In the August, the Milky Way can be seen passing through the constellations of Sagittarius, Cygnus, Lyra, Aquila, Cassiopeia and Perseus. Meanwhile, the year’s most reliable meteor shower, the Perseids, is expected to peak on the 11/12th of the month. Turning our attention to the planets, Venus can be seen shinning brightly at dawn, while Jupiter and Saturn continue to dominate the night sky and can be seen low in the south after dark.
The Planets in August 2020
– Mercury is now approaching the Sun, and while it is just barely visible in the pre-dawn sky, the little planet will become lost behind the Sun on the 17th of the month.
– Venus rises at about 2 AM (BST) in the north-north-east throughout August, but since the Sun rises earlier each day, the interval between when Venus rises and Sunrise increases by about 20 minutes or so each day. Nonetheless, Venus starts the month shining at magnitude -4.5, which will dim somewhat to magnitude -4.3 towards the end of the month as the planet’s angular diameter decreases from 27 seconds of arc to 20 seconds of arc. Note that even though Venus is now approaching its point of maximum western elongation from the Sun, its illumination will increase to 59% from 43%, which explains its near-constant brightness throughout the month.
Venus starts the month in the constellation Taurus, but it will pass into the upper reaches of Orion on the 5th of the month before continuing towards Gemini, which it will reach on the 13th of August. By month’s end, Venus will be visible about 9 or so degrees below the bright star Pollux in Gemini.
– Mars is now visible in the southeast as the month starts, shining at magnitude -1.1, which will increase somewhat to magnitude -1.8 towards the month’s end. Since the Red planet’s angular diameter will increase from 14.6 seconds of arc to about 18.7 seconds of arc, it should be easy to spot with small telescopes about 40 degrees above the horizon. Provided that seeing conditions are favorable, it should also be possible to discern some major surface features.
– Jupiter remains visible to the upper leftward of the Teapot asterism in Sagittarius throughout the month. Although it remains relatively bright at about magnitude -2.7, the planet will not rise more than about 16 degrees above the southern horizon when it transits meridian. However, with the aid of an atmospheric dispersion corrector, it might be possible to view the Great Red Spot on the dates and (UT) times below-.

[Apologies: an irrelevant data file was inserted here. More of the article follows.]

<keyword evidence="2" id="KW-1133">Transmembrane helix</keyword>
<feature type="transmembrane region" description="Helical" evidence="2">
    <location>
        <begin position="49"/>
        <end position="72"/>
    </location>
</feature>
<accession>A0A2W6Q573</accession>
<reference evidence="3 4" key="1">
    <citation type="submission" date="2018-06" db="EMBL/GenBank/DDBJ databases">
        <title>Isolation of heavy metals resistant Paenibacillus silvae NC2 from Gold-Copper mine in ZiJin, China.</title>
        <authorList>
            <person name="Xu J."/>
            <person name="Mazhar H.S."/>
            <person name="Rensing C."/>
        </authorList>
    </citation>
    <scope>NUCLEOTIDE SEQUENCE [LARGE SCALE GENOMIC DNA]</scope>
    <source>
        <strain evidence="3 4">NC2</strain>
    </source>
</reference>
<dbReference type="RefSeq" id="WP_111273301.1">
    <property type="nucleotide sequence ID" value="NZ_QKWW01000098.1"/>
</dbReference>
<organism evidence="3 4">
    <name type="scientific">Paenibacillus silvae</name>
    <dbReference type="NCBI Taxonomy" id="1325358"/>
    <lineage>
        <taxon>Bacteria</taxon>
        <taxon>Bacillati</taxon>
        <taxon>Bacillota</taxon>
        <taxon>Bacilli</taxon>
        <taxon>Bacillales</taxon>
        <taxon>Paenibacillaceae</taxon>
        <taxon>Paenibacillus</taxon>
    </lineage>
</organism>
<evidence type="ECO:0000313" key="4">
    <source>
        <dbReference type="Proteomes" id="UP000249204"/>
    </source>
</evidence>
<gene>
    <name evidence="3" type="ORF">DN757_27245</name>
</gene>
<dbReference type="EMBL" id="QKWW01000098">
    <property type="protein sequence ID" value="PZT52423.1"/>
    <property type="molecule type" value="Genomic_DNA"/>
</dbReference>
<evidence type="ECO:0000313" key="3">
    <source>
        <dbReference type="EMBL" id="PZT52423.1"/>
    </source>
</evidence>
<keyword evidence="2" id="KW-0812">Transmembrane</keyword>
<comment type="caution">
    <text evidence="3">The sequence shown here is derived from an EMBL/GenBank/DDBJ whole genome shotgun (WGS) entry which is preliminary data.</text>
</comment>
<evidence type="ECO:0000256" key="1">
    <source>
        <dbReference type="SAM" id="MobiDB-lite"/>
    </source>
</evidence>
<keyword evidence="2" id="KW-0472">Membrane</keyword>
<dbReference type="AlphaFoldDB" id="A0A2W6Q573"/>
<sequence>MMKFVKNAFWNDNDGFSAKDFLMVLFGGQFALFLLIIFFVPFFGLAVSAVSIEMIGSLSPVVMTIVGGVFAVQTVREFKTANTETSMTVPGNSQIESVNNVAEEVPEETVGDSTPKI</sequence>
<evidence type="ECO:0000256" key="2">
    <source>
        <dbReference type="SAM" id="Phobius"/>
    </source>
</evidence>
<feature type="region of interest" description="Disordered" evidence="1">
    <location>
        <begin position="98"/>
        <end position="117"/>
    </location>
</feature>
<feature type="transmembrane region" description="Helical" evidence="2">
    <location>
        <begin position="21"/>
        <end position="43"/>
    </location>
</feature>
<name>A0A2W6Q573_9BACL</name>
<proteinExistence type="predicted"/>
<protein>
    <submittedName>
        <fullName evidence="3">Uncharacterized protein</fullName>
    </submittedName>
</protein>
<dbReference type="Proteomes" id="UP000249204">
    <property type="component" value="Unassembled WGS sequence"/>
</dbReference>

- 1st – 22:23
- 8th – 23:09
- 13th – 22:17
- 18th – 21:25
- 25th – 22:11
- 30th – 21:19
– Saturn was in opposition on the 20th of July, and it will, therefore, be visible throughout August. Note that Saturn lags behind Jupiter by only about 8 degrees, so the two planets will dominate the night sky throughout the month. However, like Jupiter, Saturn will remain below 16 degrees above the southern horizon throughout August, meaning that an atmospheric dispersion corrector might be required to obtain even reasonable views of the ring system, which now spans across 42 seconds of arc.
The Moon phases in August 2020
||August 11th||August 19th||August 25th|
Meteor Showers in August 2020
The Perseids meteor shower is expected to peak on the night of 11/12 August, and although this shower usually produces large, bright meteors at the hourly rate of about 60 or so during the peak, the second quarter Moon will make it difficult to observe many fainter meteors this year. While this shower typically runs from about the 17th of July to about the 24th of August, the best viewing will occur in the pre-dawn hours on the 12th of August.
Deep Sky Objects to Look For In August 2020
This month, prominent constellations include Ursa Major, Hercules, Ophiuchus, Sagittarius, Scorpius, Boötes, Cygnus, and Lyra. Also visible at this time is the arc of stars that make up Corona Borealis, and the bright stars Deneb in Cygnus, Vega in Lyra and Altair in Aquila that constitute the Summer Triangle. While all of these constellations contain many spectacular deep sky objects, one other constellation that is now coming into view is Aquila, which contains several deep-sky objects that are worth hunting down with small to medium telescopes. Below are some details of a few of these objects-
NGC 6760 / NGC 6749
This image shows two globular star clusters in the same field of view, with NGC 6760 at the lower left of the frame, and NGC 6749 at the top right corner of the frame. Note the striking color contrast between the two clusters as the result of large differences in the ages and spectral types of the stars that inhabit each cluster. Equally striking is the line of three blue stars that cuts diagonally across the imaginary line that connects the two clusters, but note that while these stars appear blue in this image, a small to medium telescope will show them as very bright white to slightly yellow stars.
The Glowing Eye Nebula – NGC 6751
This hugely complex planetary nebula is located about 6,500 light-years away and shines with a magnitude of 11.9. The bright spot at the center of the nebula is the remains of the progenitor star, which now has an estimated surface temperature of 140,0000C. While this is neither the biggest, nor the fastest-growing nebula known, it has an apparent diameter of 0.43′, and it is expanding at the rate of about 40 km/second. Look for the nebula about 1.1 degrees southward of the bright star Lambda Aquilae.
This open star cluster is not particularly big or densely populated. However, the high number of bright, blue stars it contains makes it stand out particularly well against the dense, but dim starfield behind it. Although a small telescope will only reveal the brightest stars, medium to large instruments will resolve most of the member stars that are loosely arranged in a rough diamond shape. Look for this pretty cluster about 5 degrees to the south-west of the star Zeta Aquilae.